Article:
Seth Godin is a brilliant man whose blog I've been following for about 4 years. Every day around 3am a lovely little insightful email populates my inbox with ways to better myself, to change my outlook on life, to push the boundaries of what I think is possible, to take steps towards the job, career, life that I truly want.
From all of these hundreds of emails, a couple stand out...
The post that directed me to Anything You Want by Derek Sivers, an amazing and quick read about the creation and eventual sale of CD Baby and all of the lessons Derek learned along the way.
A great post about the difference between stupid and lazy.
A brief outline of how to demonstrate strength.
And the email I received today with a direct link to a PDF of the Valve Handbook for New Employees.
Valve is the software company that gave Half Life to the world. Now, I'm not even that big of a gamer, and I know about Half Life. In fact, I have a feeling almost any male between the ages of 14 and 50 would at least partially recognize this picture:
I don't know what the game is about. All I know is it's a first person shooter and is supposedly one of the greatest video games ever made in the history of ever.
Anyways, the Valve Handbook for New Employees is one of the most amazing things I have ever read in my life. As Seth Godin describes it, it is "about the post-industrial method of management." It describes the company as having a "flat structure" where everyone and anyone can work with anyone else, where there are no managers and no "boss", where desks are on wheels so they can be moved and organized into various cabals created to complete employee projects, where the customer truly is the boss.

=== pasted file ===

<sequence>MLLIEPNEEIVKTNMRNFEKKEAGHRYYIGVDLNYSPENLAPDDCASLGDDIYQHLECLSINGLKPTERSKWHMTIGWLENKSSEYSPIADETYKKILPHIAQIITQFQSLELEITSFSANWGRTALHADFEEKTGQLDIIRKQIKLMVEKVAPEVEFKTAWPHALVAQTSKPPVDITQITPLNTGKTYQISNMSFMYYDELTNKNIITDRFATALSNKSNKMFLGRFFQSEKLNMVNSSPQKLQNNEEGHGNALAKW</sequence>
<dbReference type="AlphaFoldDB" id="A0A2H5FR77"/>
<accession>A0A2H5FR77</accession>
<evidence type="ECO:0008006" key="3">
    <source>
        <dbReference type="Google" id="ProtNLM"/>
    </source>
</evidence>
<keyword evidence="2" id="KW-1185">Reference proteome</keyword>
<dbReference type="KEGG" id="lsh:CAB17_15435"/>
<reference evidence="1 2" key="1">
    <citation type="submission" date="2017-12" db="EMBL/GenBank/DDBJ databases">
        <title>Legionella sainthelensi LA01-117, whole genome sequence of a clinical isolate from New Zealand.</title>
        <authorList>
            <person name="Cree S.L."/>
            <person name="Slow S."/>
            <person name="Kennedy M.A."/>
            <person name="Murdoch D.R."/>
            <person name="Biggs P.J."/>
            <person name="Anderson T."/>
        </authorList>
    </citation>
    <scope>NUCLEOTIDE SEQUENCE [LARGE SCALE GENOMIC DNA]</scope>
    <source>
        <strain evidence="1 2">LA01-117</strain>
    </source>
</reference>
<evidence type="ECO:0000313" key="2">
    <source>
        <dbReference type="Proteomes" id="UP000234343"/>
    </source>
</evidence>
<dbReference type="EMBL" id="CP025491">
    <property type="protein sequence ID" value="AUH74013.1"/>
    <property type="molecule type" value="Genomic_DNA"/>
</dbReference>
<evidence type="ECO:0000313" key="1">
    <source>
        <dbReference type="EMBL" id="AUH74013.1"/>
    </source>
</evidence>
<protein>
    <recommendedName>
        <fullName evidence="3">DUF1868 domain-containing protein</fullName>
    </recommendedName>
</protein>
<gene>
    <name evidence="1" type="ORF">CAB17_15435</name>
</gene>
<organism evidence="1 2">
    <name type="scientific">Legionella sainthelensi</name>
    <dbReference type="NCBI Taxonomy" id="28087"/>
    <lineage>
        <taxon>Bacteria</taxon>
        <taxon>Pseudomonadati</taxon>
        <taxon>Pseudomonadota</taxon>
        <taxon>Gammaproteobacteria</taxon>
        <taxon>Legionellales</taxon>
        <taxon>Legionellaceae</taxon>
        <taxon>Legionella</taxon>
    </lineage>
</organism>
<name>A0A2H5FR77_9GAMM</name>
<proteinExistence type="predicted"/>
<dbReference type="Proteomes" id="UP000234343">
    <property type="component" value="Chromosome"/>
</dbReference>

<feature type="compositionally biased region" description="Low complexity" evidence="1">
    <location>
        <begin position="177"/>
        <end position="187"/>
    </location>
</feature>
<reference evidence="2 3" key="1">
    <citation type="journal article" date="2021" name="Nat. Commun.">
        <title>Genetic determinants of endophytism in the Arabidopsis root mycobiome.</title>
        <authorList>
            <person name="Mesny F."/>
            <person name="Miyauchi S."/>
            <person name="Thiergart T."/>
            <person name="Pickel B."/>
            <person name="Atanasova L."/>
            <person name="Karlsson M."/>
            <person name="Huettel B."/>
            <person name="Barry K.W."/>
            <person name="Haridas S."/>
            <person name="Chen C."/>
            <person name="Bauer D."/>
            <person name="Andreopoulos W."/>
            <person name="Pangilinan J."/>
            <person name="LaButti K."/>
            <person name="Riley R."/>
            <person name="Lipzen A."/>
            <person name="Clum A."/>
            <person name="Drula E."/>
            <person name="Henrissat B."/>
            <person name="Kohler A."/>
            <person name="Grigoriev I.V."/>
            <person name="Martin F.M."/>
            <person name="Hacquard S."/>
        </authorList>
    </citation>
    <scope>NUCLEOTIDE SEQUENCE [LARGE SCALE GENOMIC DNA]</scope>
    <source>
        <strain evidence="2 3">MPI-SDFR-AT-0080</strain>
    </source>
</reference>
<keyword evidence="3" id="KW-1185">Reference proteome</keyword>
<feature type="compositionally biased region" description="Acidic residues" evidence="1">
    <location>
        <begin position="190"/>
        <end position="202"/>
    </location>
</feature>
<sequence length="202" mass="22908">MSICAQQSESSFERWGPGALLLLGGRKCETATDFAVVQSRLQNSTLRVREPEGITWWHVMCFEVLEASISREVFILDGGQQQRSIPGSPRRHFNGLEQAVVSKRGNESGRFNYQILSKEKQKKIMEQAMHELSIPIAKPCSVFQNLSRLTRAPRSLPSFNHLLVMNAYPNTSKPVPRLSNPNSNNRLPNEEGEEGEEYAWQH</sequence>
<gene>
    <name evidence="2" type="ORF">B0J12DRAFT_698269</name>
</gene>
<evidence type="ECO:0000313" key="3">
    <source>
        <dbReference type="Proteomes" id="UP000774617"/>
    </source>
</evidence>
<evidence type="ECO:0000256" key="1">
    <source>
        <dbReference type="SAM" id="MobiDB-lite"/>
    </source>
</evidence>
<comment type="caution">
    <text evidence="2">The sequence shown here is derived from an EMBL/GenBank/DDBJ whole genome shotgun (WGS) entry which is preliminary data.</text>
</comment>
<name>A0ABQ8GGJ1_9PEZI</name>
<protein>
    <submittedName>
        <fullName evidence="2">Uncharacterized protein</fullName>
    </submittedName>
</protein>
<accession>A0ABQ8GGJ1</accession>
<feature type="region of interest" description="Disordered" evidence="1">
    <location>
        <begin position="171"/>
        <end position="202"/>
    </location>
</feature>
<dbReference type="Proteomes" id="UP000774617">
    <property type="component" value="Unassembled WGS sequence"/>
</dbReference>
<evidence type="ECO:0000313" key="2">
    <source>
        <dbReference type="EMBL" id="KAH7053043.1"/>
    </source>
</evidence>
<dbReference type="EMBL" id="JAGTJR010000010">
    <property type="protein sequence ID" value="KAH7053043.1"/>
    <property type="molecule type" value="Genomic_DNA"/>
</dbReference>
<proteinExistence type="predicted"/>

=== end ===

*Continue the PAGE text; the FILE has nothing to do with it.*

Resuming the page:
It's inspiring. It's simple. It's honest. It's supremely complicated. It acknowledges the company's strengths and recognizes their weaknesses. It's totally serious. It is the butt of its own joke.
It is dependent on a singular belief that better people make a better company... that "hiring is more important than oxygen".
Please read it because anything I have written here has not done it justice.
It gives me hope for the future... because if one company can do it this way... why not more?
Why not... EVERY company...?
I'm certainly set in a lot of my own ways, ways that have been borne out of 30 some odd years of repetition, ways that are deficient and that are begging to be changed.
The Valve Handbook is now part of my personal manifesto to initiate and perpetuate change within myself. Change for the better. Not just for me, but for my wife, for my son, for my family, for my friends.
Remember this feeling, Glynn. It is not sappy (it's totally sappy). It is (hopefully) not fleeting. It is important enough to hold on to... Read: "so important that you should never let it go."
A Personal Manifesto:
Every day I will strive to go to sleep a better person than when I woke up in the morning.